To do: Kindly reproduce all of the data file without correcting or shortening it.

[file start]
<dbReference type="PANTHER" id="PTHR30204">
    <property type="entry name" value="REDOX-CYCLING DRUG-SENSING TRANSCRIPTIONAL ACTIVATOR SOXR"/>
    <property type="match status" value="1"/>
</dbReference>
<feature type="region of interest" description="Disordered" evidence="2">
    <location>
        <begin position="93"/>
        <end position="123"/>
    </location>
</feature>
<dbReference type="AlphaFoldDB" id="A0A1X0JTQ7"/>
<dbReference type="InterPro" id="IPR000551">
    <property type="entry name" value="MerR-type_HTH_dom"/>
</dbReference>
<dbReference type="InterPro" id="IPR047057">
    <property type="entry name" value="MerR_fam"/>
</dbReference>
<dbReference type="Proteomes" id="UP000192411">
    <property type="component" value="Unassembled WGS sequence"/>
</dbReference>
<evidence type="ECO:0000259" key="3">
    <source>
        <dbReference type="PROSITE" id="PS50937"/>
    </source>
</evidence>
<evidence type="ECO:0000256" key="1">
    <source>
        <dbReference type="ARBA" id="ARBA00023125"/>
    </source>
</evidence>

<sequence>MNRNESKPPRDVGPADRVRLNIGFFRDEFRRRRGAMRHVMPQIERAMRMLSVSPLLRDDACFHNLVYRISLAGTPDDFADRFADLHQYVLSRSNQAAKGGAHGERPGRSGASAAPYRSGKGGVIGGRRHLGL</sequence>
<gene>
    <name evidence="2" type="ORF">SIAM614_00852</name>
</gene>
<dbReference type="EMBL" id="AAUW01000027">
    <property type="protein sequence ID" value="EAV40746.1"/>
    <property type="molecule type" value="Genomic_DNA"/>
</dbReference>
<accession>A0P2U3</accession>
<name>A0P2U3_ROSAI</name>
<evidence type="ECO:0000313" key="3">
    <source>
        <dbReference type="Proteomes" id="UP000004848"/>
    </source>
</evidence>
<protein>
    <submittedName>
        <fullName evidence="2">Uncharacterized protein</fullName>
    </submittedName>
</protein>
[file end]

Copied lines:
<dbReference type="PANTHER" id="PTHR30204">
    <property type="entry name" value="REDOX-CYCLING DRUG-SENSING TRANSCRIPTIONAL ACTIVATOR SOXR"/>
    <property type="match status" value="1"/>
</dbReference>
<feature type="region of interest" description="Disordered" evidence="2">
    <location>
        <begin position="93"/>
        <end position="123"/>
    </location>
</feature>
<dbReference type="AlphaFoldDB" id="A0A1X0JTQ7"/>
<dbReference type="InterPro" id="IPR000551">
    <property type="entry name" value="MerR-type_HTH_dom"/>
</dbReference>
<dbReference type="InterPro" id="IPR047057">
    <property type="entry name" value="MerR_fam"/>
</dbReference>
<dbReference type="Proteomes" id="UP000192411">
    <property type="component" value="Unassembled WGS sequence"/>
</dbReference>
<evidence type="ECO:0000259" key="3">
    <source>
        <dbReference type="PROSITE" id="PS50937"/>
    </source>
</evidence>
<evidence type="ECO:0000256" key="1">
    <source>
        <dbReference type="ARBA" id="ARBA00023125"/>
    </source>
</evidence>

<sequence>MNRNESKPPRDVGPADRVRLNIGFFRDEFRRRRGAMRHVMPQIERAMRMLSVSPLLRDDACFHNLVYRISLAGTPDDFADRFADLHQYVLSRSNQAAKGGAHGERPGRSGASAAPYRSGKGGVIGGRRHLGL</sequence>
<gene>
    <name evidence="2" type="ORF">SIAM614_00852</name>
</gene>
<dbReference type="EMBL" id="AAUW01000027">
    <property type="protein sequence ID" value="EAV40746.1"/>
    <property type="molecule type" value="Genomic_DNA"/>
</dbReference>
<accession>A0P2U3</accession>
<name>A0P2U3_ROSAI</name>
<evidence type="ECO:0000313" key="3">
    <source>
        <dbReference type="Proteomes" id="UP000004848"/>
    </source>
</evidence>
<protein>
    <submittedName>
        <fullName evidence="2">Uncharacterized protein</fullName>
    </submittedName>
</protein>